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Study finds people with inflammatory arthritis face significant psychological challenges in maintaining employment

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Research from Hospital for Special Surgery (HSS) reveals a significant psychological impact related to inflammatory arthritis patients' efforts to maintain employment while coping with the challenges of their illness. The study, titled "The Psychological Experience of Work for People with Inflammatory Arthritis (IA)," was presented at the American College of Rheumatology (ACR) Convergence 2023 on November 13 in San Diego.

"A large body of research indicates that people with inflammatory arthritis are at increased risk for , which can profoundly affect their lives. Within 10 years of diagnosis, as many as 40% of those with IA will be unable to work," said Joan Westreich, MSW, LCSW, social work coordinator, Early Arthritis Initiative at HSS.

"While previous studies have described challenges in maintaining employment, they have largely focused on addressing concrete barriers and strategies. To our knowledge, none of these studies has adequately explored the nuanced psychological experience of working while living with the challenges of these diseases."

Westreich and colleagues set out to explore the psychological experience of people with IA in the workplace. A clinical social work researcher conducted interviews from March 2021 to March 2022 with patients 18 years of age and older who were employed at the time or had worked within the past five years. The interviews, conducted via Zoom, averaged one hour in duration.

Researchers compiled a preliminary analysis of 20 interviews of racially and ethnically diverse participants. Seventy-five percent of respondents were female, with conditions including rheumatoid arthritis, psoriatic arthritis and spondyloarthritis. Westreich points to nine themes that emerged related to the impact of IA on employment:

  • Challenges to identity and pride. (The vital role of work in sense of identity, pride in achievements, struggle coping with IA and its impact at work.)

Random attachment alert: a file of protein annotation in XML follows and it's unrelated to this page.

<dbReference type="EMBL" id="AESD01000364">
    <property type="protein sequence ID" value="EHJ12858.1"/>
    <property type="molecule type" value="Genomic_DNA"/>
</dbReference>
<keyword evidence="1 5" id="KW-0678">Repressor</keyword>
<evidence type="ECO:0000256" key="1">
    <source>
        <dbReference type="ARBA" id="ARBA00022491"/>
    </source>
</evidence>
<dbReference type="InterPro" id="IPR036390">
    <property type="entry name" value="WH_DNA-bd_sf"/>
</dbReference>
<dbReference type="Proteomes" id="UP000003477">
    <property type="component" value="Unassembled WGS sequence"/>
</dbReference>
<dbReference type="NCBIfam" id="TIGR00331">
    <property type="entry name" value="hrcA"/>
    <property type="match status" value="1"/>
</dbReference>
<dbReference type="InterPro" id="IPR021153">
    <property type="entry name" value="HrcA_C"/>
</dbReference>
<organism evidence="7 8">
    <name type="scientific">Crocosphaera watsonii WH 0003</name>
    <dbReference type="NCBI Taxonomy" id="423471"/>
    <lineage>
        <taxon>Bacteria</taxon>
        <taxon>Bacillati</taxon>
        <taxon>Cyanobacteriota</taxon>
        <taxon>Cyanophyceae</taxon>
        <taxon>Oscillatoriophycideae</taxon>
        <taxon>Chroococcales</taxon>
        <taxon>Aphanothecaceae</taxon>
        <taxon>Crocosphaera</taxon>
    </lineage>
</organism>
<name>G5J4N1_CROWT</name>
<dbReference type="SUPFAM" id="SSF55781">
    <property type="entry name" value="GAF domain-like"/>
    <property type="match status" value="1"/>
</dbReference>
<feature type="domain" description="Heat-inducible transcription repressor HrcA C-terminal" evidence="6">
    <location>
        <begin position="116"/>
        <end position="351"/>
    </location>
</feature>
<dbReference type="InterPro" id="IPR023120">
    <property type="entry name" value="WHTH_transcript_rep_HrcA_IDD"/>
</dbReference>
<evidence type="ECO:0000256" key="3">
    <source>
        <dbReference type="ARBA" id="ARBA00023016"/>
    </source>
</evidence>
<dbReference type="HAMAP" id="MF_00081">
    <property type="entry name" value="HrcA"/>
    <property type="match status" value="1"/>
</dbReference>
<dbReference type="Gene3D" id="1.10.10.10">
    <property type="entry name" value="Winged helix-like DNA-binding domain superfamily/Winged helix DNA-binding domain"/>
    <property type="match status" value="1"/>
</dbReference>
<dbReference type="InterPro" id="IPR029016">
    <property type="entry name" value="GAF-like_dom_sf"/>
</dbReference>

• Guilt, shame and ableism. (Guilt, shame and internalized ableism about one's diminished capacity and its impact at work.)
  • Managing perceptions. (Attempts to process and cope with real or imagined perceptions of family and/or colleagues.)
  • Grappling with disclosure. (Weighing decisions about whether to disclose condition at work and the potential consequences.)
  • Pushing through. (Internal/external pressure to be productive at work, presenteeism, absenteeism.)
  • Financial security. (The need to maintain employment to sustain living costs, and health care.)
  • Mental health impact. (Feelings of stress, anxiety, anger, depression.)
  • Personal/professional support. (Support is complex, variable, vital to maintaining work and often inadequate.)
  • New perspectives, transformations, meaning-making. (Evolving priorities and values, shift in perspective, prioritizing self-care and turning to spiritual practices and other forms of meaning-making.)

The study findings reveal key psychosocial areas to consider in a comprehensive health assessment of patients with inflammatory arthritis, Westreich said. "With a deeper understanding of patients' experiences, the team is better able to provide interventions to meet their needs. Rheumatologists may want to think about collaborating early and often with other disciplines to support patients who wish to maintain healthy employment."

Theodore R. Fields, MD, FACP, a rheumatologist and clinical director of the Early Arthritis Initiative at HSS, noted that the study also underscores the need for patients with IA to receive education about how to navigate their employment situation.

"Patients may be unaware of accommodations that their employer is legally required to make, and some employers may be willing to go beyond the legal requirements to retain a good worker," he said. "In view of possible accommodations such as more flexible schedules and ergonomic desk setups, the study of work issues can lead to major gains for people with ."

Citation: Study finds people with inflammatory arthritis face significant psychological challenges in maintaining employment (2023, November 13) retrieved 21 July 2024 from
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